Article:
This is a law show, first of all. Given the president’s reaction to the judicial system, that alone should provide rich terrain for exploration. When Cush Jumbo’s Lucca Quinn uses the phrase “see you in court” in one scene, for example, it’s hard not to have your brain race immediately to a certain all-caps tweet written by our current president.
Michelle King points out that the premiere episode features a case about police brutality and race. Robert King argues that the inundation of actual fake news on social media and the inability to distinguish between the truth and falsehood feeds directly into the kinds of technology-meets-culture court cases and plot lines The Good Wife always tackled and The Good Fight will continue to.
In fact, The Good Fight has freer rein to dive into it more.
It’s the fantasy question raised by any showrunner of a series that airs on a broadcast (ABC, NBC, CBS, FOX) network: What if we could produce this show, but with the freedom that comes with cable?
Because The Good Fight will stream on CBS All Access, it does not have the same restrictions for language, time, and racy content—i.e., sex and nudity—that CBS does.
In the premiere, for example, you see a butt. And, yes, Diane Lockhart says “fuck.” Who knew how satisfying a TV character saying a four-letter word could be?
“It’s true that there are just some times in life when you just want that hard syllable of ‘fuck,’ you know?” Robert King says. “As writers you want to be able to put that in someone’s mouth.”
Still, Michelle King clarifies. “We’re very aware that these are characters that you’ve known for seven seasons. It’s not as though they’re going to speak as though they work on the docks.”
After playing Diane for seven years with one vocabulary, Baranski says the sudden introduction of four-letter words didn’t feel at all unnatural. “I don’t care how elegant or classy a character you are, if you just found out you lost your entire life savings in a Ponzi scheme, ah, you might let it rip with your vocabulary,” she says.
But beyond the typical realms of language, sex, and nudity that one normally associates with cable and streaming freedom, there are certain thematic opportunities as well. The Good Fight has already shot one episode that deals with censorship in the age of Trump. A TV network backs away from doing a scripted show that was based on Trump’s behavior, so the show creator releases the content on its own.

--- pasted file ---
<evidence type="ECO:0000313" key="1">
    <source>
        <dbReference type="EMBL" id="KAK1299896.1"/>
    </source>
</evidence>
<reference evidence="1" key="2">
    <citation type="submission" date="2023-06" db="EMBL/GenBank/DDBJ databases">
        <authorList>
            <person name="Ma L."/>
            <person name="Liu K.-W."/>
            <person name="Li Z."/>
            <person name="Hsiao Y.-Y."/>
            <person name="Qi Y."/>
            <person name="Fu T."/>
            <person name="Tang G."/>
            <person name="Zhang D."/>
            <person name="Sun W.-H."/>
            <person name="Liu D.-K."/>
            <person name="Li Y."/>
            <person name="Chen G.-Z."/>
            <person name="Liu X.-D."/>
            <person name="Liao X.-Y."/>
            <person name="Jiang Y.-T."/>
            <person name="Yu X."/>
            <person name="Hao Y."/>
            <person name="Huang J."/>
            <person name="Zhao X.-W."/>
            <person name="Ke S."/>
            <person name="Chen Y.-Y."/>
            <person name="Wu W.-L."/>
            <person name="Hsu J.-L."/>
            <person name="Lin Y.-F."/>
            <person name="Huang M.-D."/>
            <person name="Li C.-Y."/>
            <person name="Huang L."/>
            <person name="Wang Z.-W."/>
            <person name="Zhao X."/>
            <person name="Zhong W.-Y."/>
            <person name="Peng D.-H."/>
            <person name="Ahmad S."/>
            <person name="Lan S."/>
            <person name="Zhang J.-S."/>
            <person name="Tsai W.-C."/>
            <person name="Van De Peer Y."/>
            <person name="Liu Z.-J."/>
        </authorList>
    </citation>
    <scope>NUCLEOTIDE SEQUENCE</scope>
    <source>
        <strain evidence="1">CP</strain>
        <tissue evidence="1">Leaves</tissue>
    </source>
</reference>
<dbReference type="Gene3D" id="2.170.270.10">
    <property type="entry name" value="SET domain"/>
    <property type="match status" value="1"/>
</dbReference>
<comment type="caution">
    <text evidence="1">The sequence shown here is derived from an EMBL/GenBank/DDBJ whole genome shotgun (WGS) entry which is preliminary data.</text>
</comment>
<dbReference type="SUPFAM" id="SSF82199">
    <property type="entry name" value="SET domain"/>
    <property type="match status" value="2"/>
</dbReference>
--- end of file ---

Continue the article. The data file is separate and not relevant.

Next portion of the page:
“Honestly, I’m sure that would’ve made it onto a network show,” Baranski says.
But it’s not just certain episodes or scenes from The Good Fight that are making a political statement. It’s the existence of this spin-off at all: a drama series with three female leads—joining Baranski are Cush Jumbo’s Lucca Quinn and Rose Leslie’s Maia Rindell—the lead of which is an unapologetically successful woman in her sixties.
“This is a woman in an authority position, who is professional, educated, highly qualified, and stylish,” Baranski says. “There are tens of thousands of women in the world who are Diane Lockhart.”
There are Elizabeth Warrens, she says. Congresswomen, senators, women running institutions and universities, movers and shakers. “They’re over 40, they’re over 50, they’re over 60, and they’re powerful. They’re sensible. They stand up toe-to-toe with the guys, and they’re running things.”
She pauses for emphasis: “I think it’s high time we had a show where we had that kind of woman.”
Her monologue isn’t over, though. And thank goodness.
“I always was proud of the fact that the Kings had written this character and they didn’t make an issue of her sex or her age,” she continues. “They didn’t write her as a crazy person. Or a successful woman who was unhappy with her personal life, didn’t have a personal life. None of that. They didn’t fall into any of the clichés. I think in many ways she is a groundbreaking character.”
All of that, plus the simple pleasure of Christine Baranski, wearing Diane’s teal leather blazers, stunning tailored dresses, and exceptional statement jewelry, becoming the fashion icon for us all to drool over.
“People pay attention to it, and I think the fact that she’s a powerful woman in an authority position, the head of the law firm, but she puts herself together so beautifully and always looks feminine,” Baranski says, letting out that cackle again. “If I’m going to be a fashion icon, no problem! I just have to watch my diet.”